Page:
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April 17, 2021

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Public weighs in on design of proposed waterfront marketplace

Renderings show Port of Vancouver’s latest hopes for Terminal 1 property

By , Columbian staff writer
Published:
6 Photos
A rendering of the marketplace at Terminal 1 shows the interior of the proposed project.
A rendering of the marketplace at Terminal 1 shows the interior of the proposed project. (Courtesy of the Port of Vancouver) Photo Gallery

The former Red Lion Hotel Vancouver at the Quay could eventually become a bustling public marketplace, in the vein of Seattle’s Pike Place Market or Granville Station in Vancouver, B.C.

But what would it look like here and when would it be built?

People got a chance Tuesday to offer design ideas at an open house, where renderings showed the Port of Vancouver’s latest hopes for its waterfront property, Terminal 1.

Pictures hung at the event space of WareHouse ’23, the restaurant that currently occupies the former hotel building, gauged what styles people preferred — such as whether its signs should lay on the roof or stand straight from the peak.

“In the marketplace, I like the light,” said Don Lamb, 71, a retired Vancouver resident, referring to a concept with more windows on the structure. “And there should be a roof over the deck because this is rainy country here.”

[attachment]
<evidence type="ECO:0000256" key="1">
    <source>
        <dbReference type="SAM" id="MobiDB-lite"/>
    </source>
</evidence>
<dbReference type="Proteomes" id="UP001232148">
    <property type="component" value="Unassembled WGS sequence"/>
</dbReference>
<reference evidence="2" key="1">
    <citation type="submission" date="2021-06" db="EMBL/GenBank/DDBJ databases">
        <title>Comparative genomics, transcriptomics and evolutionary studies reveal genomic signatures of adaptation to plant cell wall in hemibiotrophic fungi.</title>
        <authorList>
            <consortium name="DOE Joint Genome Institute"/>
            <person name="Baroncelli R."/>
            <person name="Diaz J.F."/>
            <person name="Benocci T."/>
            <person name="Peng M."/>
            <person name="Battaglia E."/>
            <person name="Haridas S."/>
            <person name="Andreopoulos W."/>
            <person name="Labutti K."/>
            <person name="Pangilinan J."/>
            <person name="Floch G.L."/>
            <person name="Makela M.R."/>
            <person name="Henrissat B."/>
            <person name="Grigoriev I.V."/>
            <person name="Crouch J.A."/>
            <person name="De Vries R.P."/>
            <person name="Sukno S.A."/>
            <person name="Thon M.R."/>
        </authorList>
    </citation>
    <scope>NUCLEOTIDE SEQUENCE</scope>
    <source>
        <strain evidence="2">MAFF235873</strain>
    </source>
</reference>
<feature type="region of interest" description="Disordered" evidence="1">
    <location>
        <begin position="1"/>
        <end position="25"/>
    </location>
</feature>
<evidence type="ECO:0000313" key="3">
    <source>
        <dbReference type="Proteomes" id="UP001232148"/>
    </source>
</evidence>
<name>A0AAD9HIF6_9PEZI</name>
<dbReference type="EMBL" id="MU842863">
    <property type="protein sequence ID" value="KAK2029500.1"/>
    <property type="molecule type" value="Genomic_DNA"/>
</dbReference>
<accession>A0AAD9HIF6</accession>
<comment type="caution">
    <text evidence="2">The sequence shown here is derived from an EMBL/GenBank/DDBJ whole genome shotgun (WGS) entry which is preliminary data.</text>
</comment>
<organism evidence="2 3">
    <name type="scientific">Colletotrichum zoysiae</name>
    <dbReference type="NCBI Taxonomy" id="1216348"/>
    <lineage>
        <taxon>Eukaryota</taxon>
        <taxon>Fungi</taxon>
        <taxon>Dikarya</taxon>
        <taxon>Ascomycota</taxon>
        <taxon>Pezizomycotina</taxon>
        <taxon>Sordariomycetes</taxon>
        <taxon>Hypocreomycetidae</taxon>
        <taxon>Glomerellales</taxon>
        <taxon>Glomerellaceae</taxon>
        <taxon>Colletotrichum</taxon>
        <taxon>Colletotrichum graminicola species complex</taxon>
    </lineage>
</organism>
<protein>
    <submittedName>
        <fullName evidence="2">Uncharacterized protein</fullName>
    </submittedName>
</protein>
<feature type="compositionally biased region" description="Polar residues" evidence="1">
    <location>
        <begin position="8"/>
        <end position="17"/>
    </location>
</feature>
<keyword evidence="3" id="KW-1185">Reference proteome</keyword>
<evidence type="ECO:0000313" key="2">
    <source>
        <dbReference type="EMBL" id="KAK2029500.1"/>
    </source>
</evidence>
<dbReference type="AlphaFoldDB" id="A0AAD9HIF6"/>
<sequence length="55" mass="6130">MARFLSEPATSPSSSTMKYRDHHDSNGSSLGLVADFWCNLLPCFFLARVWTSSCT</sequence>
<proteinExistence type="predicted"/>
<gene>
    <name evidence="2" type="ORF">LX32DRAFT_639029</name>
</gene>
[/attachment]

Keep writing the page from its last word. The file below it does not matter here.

Landscape designs were up for debate, too. Concepts asked people if they preferred a lot of open greenery or more of a reclaimed industrial look.

Ultimately, the Port of Vancouver said it hoped to use the open house to decide on final designs for the marketplace. The Port of Vancouver Board of Commissioners will approve designs in August, before plans for funding can begin.

After that, though, the timeline gets fuzzier, officials said.

Port spokeswoman Abbi Russell said the project is still three to five years away. The port will ultimately have to replace the pier on which WareHouse ’23 and the eventual marketplace will stand. Russell pegged the total cost at around $30 million.

The project will also have to take an upcoming Interstate 5 Bridge replacement into consideration. Port CEO Julianna Marler said they are in communication with the Washington State Department of Transportation.

“We’ve taken that into consideration,” she said.

Still, many are hopeful that if the public marketplace gets built as designed, that it would be treasured by locals and house businesses like the Vancouver Farmers Market.

Sharon Nauta, of Vancouver, sells handmade crafts at the farmers market under the brand All Bottled Up with her husband. She said having the public marketplace would help her and other businesses stay busy year-round.

“I’m very excited they’re actually asking for our input,” she said. “It affects all of us. It’s a potential opportunity to grow our business.”

Gill Williams, a landscape architect working on the project, said it could also bring more visitors and tourists to the area.

“I think that market building, as conceptualized, is going to be a huge draw,” he said.

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